Remembering September 11, 2001
On September 11, 2001, the trajectory of the United States of America changed forever following the devastating terrorist attacks that killed thousands.
Beyond those who lost their lives on the day, the first responders who charged into the towers to evacuate civilians, render aid, and dig through rubble to rescue survivors continue to experience negative physical and mental health effects. The 20th anniversary of these attacks is explored in the temporary exhibition Responding Heroes: Remembering September 11, 2001.
Responding Heroes focuses on the experiences and memories of first responders, including firefighters, paramedics, and police officers. The National EMS Museum curated the exhibition for this anniversary showing in Atlanta.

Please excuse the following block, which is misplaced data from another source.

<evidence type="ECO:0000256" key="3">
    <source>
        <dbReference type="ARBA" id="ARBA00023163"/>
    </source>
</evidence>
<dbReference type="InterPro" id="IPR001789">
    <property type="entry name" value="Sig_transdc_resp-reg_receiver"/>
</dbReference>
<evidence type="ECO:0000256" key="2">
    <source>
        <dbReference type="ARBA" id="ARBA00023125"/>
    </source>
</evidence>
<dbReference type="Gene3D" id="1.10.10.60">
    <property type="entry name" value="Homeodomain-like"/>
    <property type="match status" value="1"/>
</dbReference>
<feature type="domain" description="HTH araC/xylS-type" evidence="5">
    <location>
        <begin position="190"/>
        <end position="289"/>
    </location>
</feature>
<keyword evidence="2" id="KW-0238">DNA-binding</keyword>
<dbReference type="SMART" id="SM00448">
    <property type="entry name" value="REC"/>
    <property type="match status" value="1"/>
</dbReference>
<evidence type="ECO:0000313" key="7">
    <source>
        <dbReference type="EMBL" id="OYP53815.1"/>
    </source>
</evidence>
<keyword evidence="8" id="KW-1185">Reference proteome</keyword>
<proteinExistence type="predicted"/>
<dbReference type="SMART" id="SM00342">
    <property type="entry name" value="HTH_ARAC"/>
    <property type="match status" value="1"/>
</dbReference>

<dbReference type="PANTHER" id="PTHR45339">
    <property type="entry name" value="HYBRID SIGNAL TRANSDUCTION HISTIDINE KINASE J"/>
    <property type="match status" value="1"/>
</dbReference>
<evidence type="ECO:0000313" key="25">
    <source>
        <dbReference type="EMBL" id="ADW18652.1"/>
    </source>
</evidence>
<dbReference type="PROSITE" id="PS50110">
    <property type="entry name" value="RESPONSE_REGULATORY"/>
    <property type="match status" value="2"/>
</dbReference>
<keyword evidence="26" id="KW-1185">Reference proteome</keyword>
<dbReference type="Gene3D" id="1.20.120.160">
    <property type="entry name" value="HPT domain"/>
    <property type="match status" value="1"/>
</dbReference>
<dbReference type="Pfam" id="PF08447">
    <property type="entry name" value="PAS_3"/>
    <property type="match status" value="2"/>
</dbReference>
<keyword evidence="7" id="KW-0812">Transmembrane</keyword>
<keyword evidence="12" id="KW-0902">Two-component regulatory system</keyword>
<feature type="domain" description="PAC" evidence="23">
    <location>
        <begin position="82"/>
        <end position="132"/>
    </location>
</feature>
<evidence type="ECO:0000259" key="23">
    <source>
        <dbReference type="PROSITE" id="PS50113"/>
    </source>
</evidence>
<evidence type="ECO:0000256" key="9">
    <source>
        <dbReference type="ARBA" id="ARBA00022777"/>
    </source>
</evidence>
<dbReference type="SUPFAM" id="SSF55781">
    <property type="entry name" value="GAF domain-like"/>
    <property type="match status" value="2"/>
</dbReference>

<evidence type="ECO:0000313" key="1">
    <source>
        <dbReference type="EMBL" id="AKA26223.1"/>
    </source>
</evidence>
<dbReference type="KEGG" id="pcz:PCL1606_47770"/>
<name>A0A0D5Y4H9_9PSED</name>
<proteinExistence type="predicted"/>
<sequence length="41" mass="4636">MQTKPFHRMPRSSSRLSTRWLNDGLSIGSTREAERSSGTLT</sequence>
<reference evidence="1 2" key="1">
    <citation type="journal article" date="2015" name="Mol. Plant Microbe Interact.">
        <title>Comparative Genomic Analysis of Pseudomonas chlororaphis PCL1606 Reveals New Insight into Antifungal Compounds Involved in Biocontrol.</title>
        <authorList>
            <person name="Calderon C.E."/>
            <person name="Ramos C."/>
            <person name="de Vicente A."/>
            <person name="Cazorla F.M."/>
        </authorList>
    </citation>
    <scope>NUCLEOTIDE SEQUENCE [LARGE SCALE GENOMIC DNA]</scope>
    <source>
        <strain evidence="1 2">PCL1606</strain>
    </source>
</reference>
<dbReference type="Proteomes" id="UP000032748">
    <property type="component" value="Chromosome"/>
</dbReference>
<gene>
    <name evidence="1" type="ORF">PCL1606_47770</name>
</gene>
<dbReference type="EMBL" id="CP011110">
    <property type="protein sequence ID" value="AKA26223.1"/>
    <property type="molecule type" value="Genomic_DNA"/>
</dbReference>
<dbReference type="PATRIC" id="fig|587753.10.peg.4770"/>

This exhibition has been generously sponsored by National Registry of EMTs, Global Medical Response, RxMuse Consulting, and Dr. Richard A. Clinchy. Exhibition partners include Freedom Flag Foundation, Brenda Berkman, Kate Bergen, and Scot Phelps.
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September 11, 2001 is a date firmly etched in the minds of most Americans. On that date terrorists hijacked four commercial airplanes and used them as missiles to attack major landmarks in New York City and Washington D.C. Read the true-life accounts of four people who lived through the attacks and learn how the event changed their lives forever.
Within steps of the Atlanta History Center Museum, reflect on the men and women who have served—and continue to serve—the United States of America.